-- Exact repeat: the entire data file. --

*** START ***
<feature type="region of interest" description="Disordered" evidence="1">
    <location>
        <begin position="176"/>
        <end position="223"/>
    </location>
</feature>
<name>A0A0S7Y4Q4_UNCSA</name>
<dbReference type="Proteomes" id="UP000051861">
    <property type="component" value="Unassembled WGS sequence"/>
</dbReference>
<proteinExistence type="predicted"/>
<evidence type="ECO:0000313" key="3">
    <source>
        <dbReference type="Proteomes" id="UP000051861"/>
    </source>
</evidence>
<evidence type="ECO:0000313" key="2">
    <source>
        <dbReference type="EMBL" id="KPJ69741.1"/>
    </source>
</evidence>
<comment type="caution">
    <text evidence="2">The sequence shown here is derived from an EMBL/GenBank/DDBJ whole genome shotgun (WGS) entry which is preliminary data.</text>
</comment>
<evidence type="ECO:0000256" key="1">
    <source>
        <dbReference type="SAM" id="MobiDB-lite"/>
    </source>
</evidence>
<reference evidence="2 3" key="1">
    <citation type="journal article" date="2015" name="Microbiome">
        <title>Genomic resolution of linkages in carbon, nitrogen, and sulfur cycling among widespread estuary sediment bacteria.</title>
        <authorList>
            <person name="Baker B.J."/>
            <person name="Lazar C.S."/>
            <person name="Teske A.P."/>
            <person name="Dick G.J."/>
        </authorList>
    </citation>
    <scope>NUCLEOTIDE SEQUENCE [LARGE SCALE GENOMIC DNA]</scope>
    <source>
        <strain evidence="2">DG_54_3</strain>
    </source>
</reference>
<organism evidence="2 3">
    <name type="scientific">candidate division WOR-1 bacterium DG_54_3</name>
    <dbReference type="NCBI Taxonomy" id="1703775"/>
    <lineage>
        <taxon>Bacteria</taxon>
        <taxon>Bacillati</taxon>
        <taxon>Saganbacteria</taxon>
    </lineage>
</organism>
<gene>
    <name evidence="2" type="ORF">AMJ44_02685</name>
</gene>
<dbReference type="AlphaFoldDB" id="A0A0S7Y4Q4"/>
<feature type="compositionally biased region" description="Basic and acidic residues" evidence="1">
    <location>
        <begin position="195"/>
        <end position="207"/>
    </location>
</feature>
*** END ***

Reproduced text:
<feature type="region of interest" description="Disordered" evidence="1">
    <location>
        <begin position="176"/>
        <end position="223"/>
    </location>
</feature>
<name>A0A0S7Y4Q4_UNCSA</name>
<dbReference type="Proteomes" id="UP000051861">
    <property type="component" value="Unassembled WGS sequence"/>
</dbReference>
<proteinExistence type="predicted"/>
<evidence type="ECO:0000313" key="3">
    <source>
        <dbReference type="Proteomes" id="UP000051861"/>
    </source>
</evidence>
<evidence type="ECO:0000313" key="2">
    <source>
        <dbReference type="EMBL" id="KPJ69741.1"/>
    </source>
</evidence>
<comment type="caution">
    <text evidence="2">The sequence shown here is derived from an EMBL/GenBank/DDBJ whole genome shotgun (WGS) entry which is preliminary data.</text>
</comment>
<evidence type="ECO:0000256" key="1">
    <source>
        <dbReference type="SAM" id="MobiDB-lite"/>
    </source>
</evidence>
<reference evidence="2 3" key="1">
    <citation type="journal article" date="2015" name="Microbiome">
        <title>Genomic resolution of linkages in carbon, nitrogen, and sulfur cycling among widespread estuary sediment bacteria.</title>
        <authorList>
            <person name="Baker B.J."/>
            <person name="Lazar C.S."/>
            <person name="Teske A.P."/>
            <person name="Dick G.J."/>
        </authorList>
    </citation>
    <scope>NUCLEOTIDE SEQUENCE [LARGE SCALE GENOMIC DNA]</scope>
    <source>
        <strain evidence="2">DG_54_3</strain>
    </source>
</reference>
<organism evidence="2 3">
    <name type="scientific">candidate division WOR-1 bacterium DG_54_3</name>
    <dbReference type="NCBI Taxonomy" id="1703775"/>
    <lineage>
        <taxon>Bacteria</taxon>
        <taxon>Bacillati</taxon>
        <taxon>Saganbacteria</taxon>
    </lineage>
</organism>
<gene>
    <name evidence="2" type="ORF">AMJ44_02685</name>
</gene>
<dbReference type="AlphaFoldDB" id="A0A0S7Y4Q4"/>
<feature type="compositionally biased region" description="Basic and acidic residues" evidence="1">
    <location>
        <begin position="195"/>
        <end position="207"/>
    </location>
</feature>